In light of Scott Rothstein's alleged Mafiosi takedown of alleged Sicilian mobster Roberto Settineri, the Sun-Sentinel this morning attempted to explain the Mafia's presence in Broward County.
It made brief mention of Al Capone, Meyer Lansky, and Nicky Scarfo, but it was a superficial gloss-over with a few quotes from so-called experts. If you really want to know about the Mafia in Broward, read on.
And the easiest way to chart the Mafia is, of course, through the ristorantes.
Take what is perhaps the county's most popular Italian place, Martorano's on Oakland Park Boulevard. It's owned by Steve Martorano, who is the nephew of infamous
mobster Raymond "Long John" Martorano, a late soldier who worked with Scarfo, one of the basest and most brutal mobsters you'll ever hear about. Long John was a 74-year-old ex-con wiseguy when he was gunned down on his way to the doctor's office in 2002.
When they were under surveillance in the late '90s, veteran wiseguys like John "Sideburns" Cerella, Vinnie "The Fish" Romano, and Jimmy Tortoriello were all documented to frequent the place, according to intelligence reports from organized-crime detectives. Romano, who was mentioned in Henry Hill's autobiography (the basis for the film Goodfellas), preferred, however, to eat his fish at Due Amici, a little Italian place in a strip mall in Pompano Beach.
Those three reputed Genovese crime family soldiers, along with capo Sam Salerno, had deep tentacles in South Florida's open territory at one time. The Bonnano crime family's Anthony Rabito, a player in Joe "Donnie Brasco" Pistone's investigation, has operated in Dania Beach. Most recently, reputed Bonnano capo Gerard Chilli was busted at his restaurant, JJ's, on the Hollywood Boardwalk.
Chilli, along with numerous associates, was hit with several criminal charges in 2006, among them a charge of selling stolen salmon at the restaurant.
But when it comes to Broward, one crime family stands out: the Gambinos. And here again, that leads to a well-known restaurant chain, Bobby Rubino's A Place for Ribs restaurants, which federal court documents show began as a Mob front. Bobby Rubino himself was a low-level Mafia bagman; the man who really ran the operation was Gambino capo Ettore Zappi, a colorful character who held court for years in Broward County.
Zappi's grandsons, Frank and Anthony Galgano, took over Bobby Rubinos, along with the progeny of another infamous mobster, the former "godfather" Paul Castellano, who was gunned down by John Gotti's crew (which of course also operated in Broward County). Paul and Joe Castellano also own another popular chain, Big Louie's Pizza. They were represented in business by lawyer Dominic Miniaci, who also has longstanding ties, along with his brother, Albert. The Miniacis have long owned Paramount Vending and, despite the ties, are generally accepted as community leaders (the performing arts center on Nova Southeastern University's campus is named for their family).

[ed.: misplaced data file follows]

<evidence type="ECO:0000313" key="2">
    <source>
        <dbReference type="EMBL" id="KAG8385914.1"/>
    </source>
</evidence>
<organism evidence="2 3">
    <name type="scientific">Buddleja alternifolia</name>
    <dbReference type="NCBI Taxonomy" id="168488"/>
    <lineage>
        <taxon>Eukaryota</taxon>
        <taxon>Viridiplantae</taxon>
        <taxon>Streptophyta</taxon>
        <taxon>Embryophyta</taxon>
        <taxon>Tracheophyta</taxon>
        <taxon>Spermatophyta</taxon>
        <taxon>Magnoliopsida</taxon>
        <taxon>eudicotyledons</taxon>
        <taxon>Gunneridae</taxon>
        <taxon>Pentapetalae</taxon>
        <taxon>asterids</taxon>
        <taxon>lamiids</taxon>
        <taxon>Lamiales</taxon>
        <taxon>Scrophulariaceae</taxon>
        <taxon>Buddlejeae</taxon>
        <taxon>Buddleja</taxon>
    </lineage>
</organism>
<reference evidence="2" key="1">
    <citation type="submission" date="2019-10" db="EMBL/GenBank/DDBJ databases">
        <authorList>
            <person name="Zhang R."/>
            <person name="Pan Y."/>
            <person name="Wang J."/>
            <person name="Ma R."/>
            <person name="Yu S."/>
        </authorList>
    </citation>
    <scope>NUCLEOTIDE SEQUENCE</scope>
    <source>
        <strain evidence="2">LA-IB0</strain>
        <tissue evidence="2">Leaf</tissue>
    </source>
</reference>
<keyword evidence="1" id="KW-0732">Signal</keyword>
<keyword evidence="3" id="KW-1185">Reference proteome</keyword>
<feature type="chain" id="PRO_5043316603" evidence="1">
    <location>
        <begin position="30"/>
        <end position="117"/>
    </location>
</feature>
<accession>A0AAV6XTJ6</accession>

The guy who blew the whistle on Bobby Rubino's was Pasquale Nigro, whose importance as a Mafia informant dwarfs that of Rothstein's. Nigro also gave testimony about Gambino skimming from Michael Peter's strip clubs.
But the most infamous Broward case involving the Gambino family has got to be the assassination of Greek restaurateur Gus Boulis. Allegedly involved in that murder was reputed Gambino capo Anthony Moscatiello, who was charged in the Boulis hit along with two associates. Moscatiello is alleged to have masterminded the killing as a favor for businessman Adam Kidan and hence-indicted lobbyist Jack Abramoff, who had purchased Boulis' gambling operation, SunCruz. Not sure what's happening with that case, which has a big flaw: Why would Moscatiello kill Boulis without a specific order from Kidan or Abramoff, who haven't been charged? It's a question that haunts the case.
Not sure where Moscatiello liked to eat, but you can be pretty sure it wasn't Miami Subs, Boulis' restaurant chain. There may be a lot of names in this post, but it's just a small piece of Broward Mob pie. I might add more as it comes to me.